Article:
billy summers by stephen king // book review

Billy Summers is a man in a room with a gun. He’s a killer for hire and the best in the business. But he’ll do the job only if the target is a truly bad guy. And now Billy wants out. But first there is one last hit. Billy is among the best snipers in the world, a decorated Iraq war vet, a Houdini when it comes to vanishing after the job is done. So what could possibly go wrong?

How about everything.

this was truly one of the most painful books to get through for me among those i have read this year. i know there are an overwhelming amount of positive reviews about billy summers but for me, it was not an enjoyable read at all.

the book starts with billy summers, a war veteran, a sharpshooter and currently an undercover hired assassin who is to be paid 2 million dollars if he shoots some criminal who is to be presented in court. instead of setting up a location, fixing the range, shooting the guy on the specified date and getting this over with, he goes through the pains of creating a fake identity as a writer and becomes bffs with the local townsfolk. amidst all this, we get flashbacks to his past and his iraq days as he decides he wants to write about his days of service while he waits for the day he has to shoot the guy. 30% of the book is spent in this small town and this was actually my favourite part of the book as we got to understand more of billy, learn his story and see his personality in a casual setting. the whole time, he keeps predicting that things were going to go bad once the assassination occurs and that he might be betrayed and this is exactly what happens so no surprise there.

he now assumes another fake identity he has created for himself over the years in case something like this happened and is on the run. here is where the book loses its sense of direction – initially it is all about billy’s past and the book he is writing and then comes alice out of nowhere. billy finds alice outside the place he is staying at, hurt after being dumped by three men who gang-raped her. now it is all about billy trying to help alice and taking revenge on the men and a weird co-dependent romance between alice (who is half his age) and him. i did not like the decision to bring in another character after 50% of the book was done and use her as a means to give the protagonist some depth and purpose. i did not like their partner-in-crime dynamic, the way king basically turns alice into a helpless baby who clings onto billy the whole time which was frankly a very insensitive way to deal with someone who has just been abused. yeah how do you develop a character who has just been sexually abused? make her give up her life, her identity, be completely dependent on a criminal who is on the run while making her pop adderalls randomly so she can drive through traffic to help billy out of the mess he created. it was frankly infuriating to see books that still use sensitive, traumatic events such as rape being used to as a device to prove the goodness of the protagonist and to make him feel like some sort of saviour hero. ugh. all this with random covid and political references thrown in that i really do not care for while also referencing his fictional overlook hotel and making references to the shining made this quite a conflicting book in whether it wanted to be rooted in fiction or reality.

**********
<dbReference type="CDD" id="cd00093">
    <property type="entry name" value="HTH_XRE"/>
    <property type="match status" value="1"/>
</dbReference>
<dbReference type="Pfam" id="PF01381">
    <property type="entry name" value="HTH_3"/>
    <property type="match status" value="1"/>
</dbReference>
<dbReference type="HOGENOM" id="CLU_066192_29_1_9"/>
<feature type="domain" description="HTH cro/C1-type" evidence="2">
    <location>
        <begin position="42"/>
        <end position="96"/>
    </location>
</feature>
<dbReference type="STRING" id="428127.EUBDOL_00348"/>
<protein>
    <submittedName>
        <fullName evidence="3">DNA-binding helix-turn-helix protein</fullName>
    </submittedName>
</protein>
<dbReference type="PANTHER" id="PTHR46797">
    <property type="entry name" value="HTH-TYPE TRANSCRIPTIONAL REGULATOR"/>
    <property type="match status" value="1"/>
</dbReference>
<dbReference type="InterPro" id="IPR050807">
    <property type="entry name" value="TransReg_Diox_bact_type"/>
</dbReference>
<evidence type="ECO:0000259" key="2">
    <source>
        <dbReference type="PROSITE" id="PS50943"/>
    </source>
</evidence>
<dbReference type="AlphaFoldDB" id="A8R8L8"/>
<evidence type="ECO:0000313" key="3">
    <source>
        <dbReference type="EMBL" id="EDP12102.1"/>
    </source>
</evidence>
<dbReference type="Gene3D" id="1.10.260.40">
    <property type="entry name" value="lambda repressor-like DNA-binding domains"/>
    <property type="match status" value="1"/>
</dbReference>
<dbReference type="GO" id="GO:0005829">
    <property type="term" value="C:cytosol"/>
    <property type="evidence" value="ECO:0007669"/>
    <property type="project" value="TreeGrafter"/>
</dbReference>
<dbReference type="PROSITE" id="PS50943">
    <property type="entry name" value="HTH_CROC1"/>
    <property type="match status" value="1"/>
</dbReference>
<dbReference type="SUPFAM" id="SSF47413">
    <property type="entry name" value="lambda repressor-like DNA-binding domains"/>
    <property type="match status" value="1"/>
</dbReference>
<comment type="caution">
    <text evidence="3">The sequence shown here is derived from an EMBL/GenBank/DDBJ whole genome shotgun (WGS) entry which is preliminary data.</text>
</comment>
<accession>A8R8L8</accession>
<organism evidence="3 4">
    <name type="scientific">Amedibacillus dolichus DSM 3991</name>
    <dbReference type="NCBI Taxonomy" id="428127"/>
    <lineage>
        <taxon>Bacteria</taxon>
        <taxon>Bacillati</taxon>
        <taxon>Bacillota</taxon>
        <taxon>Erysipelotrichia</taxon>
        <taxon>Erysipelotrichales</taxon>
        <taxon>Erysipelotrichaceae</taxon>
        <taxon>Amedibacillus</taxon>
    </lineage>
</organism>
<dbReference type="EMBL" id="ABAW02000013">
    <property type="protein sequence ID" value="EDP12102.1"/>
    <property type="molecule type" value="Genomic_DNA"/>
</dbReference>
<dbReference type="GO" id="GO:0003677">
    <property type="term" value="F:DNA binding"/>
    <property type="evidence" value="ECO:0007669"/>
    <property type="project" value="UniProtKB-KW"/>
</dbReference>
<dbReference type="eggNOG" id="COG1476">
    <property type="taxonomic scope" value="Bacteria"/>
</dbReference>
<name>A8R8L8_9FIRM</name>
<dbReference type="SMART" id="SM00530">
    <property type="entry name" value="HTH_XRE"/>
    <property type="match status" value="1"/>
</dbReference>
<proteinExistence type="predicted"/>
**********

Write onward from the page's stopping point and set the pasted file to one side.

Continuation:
overall, this book started off as a character-driven story with king trying to make it more plot-driven in the middle by adding in random characters and plot devices which ended up making the entire book seem pointless and lost. it is also unnecessarily long for the story it wants to convey and this is definitely one of my least favourites by stephen king.


have you read this book? what were your thoughts?

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